Last Friday, I met a vice president for the insurance giant AIG. While I try to be a gracious person, senior management for a giant corporation highly culpable for our current crisis and currently eating up billions in public funds wasn't my top choice for grace that day.
She was worried and convinced that on Monday she would be out of a job. For 20 years, she explained to me, she had worked hard and with meticulous care watched and monitored the investments in the portfolio she managed. Sometimes it bothered her that others were posting higher profits more quickly, but she stuck to her strategy and most years was successful. And now, her retirement savings were almost gone. All the stock she owned of her company that just 18 months ago was worth over $70 a share is now under 50 cents a share.
With AIG back in the headlines this week, the purpose of this post is not to argue for or against continued bailout money, or whether it's in the form of purchasing preferred stock or buying up bad assets. What struck me during this conversation is that by her own description, she had done exactly what she was supposed to do. She had evaluated businesses and invested capital into the places where she thought it could be best used. As a result, her portfolio experienced slow and steady growth. Unlike many of her colleagues, she was not obsessed with quarterly profits, gambling with other people's money or leveraging at unbelievable rates to turn quick profits, but she now was in the same boat as those who did.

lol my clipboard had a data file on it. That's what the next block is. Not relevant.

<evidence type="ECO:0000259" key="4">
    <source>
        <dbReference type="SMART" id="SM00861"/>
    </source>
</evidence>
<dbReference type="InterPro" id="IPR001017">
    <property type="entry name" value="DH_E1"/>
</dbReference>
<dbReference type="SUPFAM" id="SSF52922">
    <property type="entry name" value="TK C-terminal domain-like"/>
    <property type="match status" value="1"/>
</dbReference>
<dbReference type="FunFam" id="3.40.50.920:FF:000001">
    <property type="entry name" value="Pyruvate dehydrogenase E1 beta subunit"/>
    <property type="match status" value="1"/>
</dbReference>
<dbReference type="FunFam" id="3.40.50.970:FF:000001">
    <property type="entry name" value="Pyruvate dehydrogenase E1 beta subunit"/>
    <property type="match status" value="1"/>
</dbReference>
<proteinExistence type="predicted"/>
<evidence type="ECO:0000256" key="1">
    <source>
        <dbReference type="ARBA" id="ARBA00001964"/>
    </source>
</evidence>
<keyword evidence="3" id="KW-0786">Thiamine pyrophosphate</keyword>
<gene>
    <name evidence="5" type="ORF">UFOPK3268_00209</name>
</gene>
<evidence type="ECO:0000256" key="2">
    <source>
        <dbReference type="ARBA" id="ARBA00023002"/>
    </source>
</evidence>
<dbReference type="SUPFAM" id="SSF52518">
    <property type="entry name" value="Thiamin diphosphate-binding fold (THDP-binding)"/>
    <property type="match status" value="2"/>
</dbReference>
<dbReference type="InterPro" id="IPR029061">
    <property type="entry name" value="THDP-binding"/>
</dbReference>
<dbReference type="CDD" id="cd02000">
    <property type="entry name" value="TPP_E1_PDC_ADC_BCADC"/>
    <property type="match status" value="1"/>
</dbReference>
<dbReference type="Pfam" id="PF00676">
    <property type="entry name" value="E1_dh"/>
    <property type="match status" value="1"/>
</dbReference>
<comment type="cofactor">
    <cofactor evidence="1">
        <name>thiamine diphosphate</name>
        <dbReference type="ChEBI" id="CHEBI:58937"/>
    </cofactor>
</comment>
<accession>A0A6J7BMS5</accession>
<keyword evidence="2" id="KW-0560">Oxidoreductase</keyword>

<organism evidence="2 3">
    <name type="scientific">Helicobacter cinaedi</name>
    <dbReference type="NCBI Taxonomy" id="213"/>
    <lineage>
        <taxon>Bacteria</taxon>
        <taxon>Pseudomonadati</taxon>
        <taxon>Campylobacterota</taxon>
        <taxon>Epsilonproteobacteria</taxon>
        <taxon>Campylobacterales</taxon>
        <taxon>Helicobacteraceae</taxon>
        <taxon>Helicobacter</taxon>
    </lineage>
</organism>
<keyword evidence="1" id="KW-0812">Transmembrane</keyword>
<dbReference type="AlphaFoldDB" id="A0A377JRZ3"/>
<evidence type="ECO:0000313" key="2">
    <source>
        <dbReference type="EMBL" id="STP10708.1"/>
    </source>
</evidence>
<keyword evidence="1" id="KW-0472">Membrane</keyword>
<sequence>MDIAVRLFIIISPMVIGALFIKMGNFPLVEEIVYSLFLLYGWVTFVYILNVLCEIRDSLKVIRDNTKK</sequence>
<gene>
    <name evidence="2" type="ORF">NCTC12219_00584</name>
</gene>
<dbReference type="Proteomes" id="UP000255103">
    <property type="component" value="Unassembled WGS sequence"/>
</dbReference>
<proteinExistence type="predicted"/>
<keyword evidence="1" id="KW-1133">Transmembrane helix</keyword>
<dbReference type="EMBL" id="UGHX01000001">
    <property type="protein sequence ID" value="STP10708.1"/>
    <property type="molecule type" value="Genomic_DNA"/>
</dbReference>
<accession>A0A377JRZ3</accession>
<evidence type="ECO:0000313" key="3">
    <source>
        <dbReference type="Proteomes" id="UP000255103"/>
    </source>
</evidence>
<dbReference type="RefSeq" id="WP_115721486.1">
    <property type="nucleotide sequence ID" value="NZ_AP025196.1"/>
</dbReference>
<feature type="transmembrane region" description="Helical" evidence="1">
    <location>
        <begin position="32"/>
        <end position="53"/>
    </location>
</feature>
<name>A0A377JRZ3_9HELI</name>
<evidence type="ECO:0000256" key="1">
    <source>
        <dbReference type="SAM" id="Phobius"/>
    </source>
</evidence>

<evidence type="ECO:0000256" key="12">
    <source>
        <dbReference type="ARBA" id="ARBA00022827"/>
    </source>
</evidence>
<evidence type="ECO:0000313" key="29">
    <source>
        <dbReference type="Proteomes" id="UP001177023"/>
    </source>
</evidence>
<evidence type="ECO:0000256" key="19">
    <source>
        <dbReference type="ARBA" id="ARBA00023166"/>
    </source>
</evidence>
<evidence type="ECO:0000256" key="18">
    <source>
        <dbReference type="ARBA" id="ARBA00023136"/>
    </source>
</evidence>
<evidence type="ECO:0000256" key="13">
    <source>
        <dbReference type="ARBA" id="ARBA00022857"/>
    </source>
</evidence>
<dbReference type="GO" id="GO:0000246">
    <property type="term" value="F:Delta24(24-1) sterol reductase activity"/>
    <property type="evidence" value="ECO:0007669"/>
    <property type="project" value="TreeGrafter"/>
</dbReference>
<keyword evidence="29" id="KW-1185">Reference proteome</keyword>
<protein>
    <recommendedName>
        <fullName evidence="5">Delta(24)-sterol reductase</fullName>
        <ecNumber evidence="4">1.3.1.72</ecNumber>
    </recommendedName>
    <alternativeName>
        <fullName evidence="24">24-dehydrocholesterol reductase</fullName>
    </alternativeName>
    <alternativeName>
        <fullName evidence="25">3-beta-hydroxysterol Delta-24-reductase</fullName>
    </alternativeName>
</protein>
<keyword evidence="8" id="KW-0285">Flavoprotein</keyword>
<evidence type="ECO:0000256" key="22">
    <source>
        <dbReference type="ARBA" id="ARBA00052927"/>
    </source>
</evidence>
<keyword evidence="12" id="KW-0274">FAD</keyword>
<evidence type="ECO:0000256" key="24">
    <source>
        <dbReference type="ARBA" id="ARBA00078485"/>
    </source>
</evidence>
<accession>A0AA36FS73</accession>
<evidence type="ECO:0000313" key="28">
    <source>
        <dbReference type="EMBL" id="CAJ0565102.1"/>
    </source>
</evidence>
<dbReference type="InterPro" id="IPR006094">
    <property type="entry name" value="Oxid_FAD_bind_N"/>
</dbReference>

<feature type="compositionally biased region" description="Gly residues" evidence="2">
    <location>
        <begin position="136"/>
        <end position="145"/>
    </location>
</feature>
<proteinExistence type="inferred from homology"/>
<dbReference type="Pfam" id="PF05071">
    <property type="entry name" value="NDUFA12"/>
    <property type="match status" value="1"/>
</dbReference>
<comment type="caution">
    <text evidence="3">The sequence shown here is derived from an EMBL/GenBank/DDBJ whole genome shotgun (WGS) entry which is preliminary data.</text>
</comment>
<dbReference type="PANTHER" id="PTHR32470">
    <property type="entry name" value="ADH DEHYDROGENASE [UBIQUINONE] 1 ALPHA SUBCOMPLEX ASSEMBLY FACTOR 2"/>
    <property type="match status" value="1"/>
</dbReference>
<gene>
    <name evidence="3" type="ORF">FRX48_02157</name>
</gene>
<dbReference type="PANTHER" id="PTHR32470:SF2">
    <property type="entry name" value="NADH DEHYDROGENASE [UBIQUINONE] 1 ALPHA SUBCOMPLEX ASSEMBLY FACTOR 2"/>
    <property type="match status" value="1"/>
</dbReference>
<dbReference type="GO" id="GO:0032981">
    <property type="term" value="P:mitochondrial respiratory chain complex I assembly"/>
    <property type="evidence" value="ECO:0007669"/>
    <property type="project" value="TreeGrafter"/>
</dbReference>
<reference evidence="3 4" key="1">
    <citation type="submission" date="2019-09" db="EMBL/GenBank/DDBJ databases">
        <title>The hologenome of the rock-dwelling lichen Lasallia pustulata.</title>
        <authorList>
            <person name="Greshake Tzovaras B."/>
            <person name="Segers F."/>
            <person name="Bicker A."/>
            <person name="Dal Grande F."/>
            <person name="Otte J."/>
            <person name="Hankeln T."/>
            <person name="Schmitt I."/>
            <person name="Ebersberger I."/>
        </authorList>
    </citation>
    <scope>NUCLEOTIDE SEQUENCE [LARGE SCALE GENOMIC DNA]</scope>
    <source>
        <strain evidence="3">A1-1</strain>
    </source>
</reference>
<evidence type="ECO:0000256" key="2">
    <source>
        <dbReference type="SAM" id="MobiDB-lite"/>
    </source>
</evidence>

In today's global economy, we are connected more than we realize. Our own well-being is connected to the well-being of others across the globe that we do not know and will probably never meet. In the same way, our own irresponsibility affects much more than just ourselves. I obey the speed limit (most of the time) not just for the safety of my family, but for the safety of all those with whom I share the road. Police officers enforce the limit not just for my safety, but for the safety of all those on the road.
While we evaluate our own response, our local churches' response, and our government's response to this economic crisis -- we must remember that we are more connected than we think.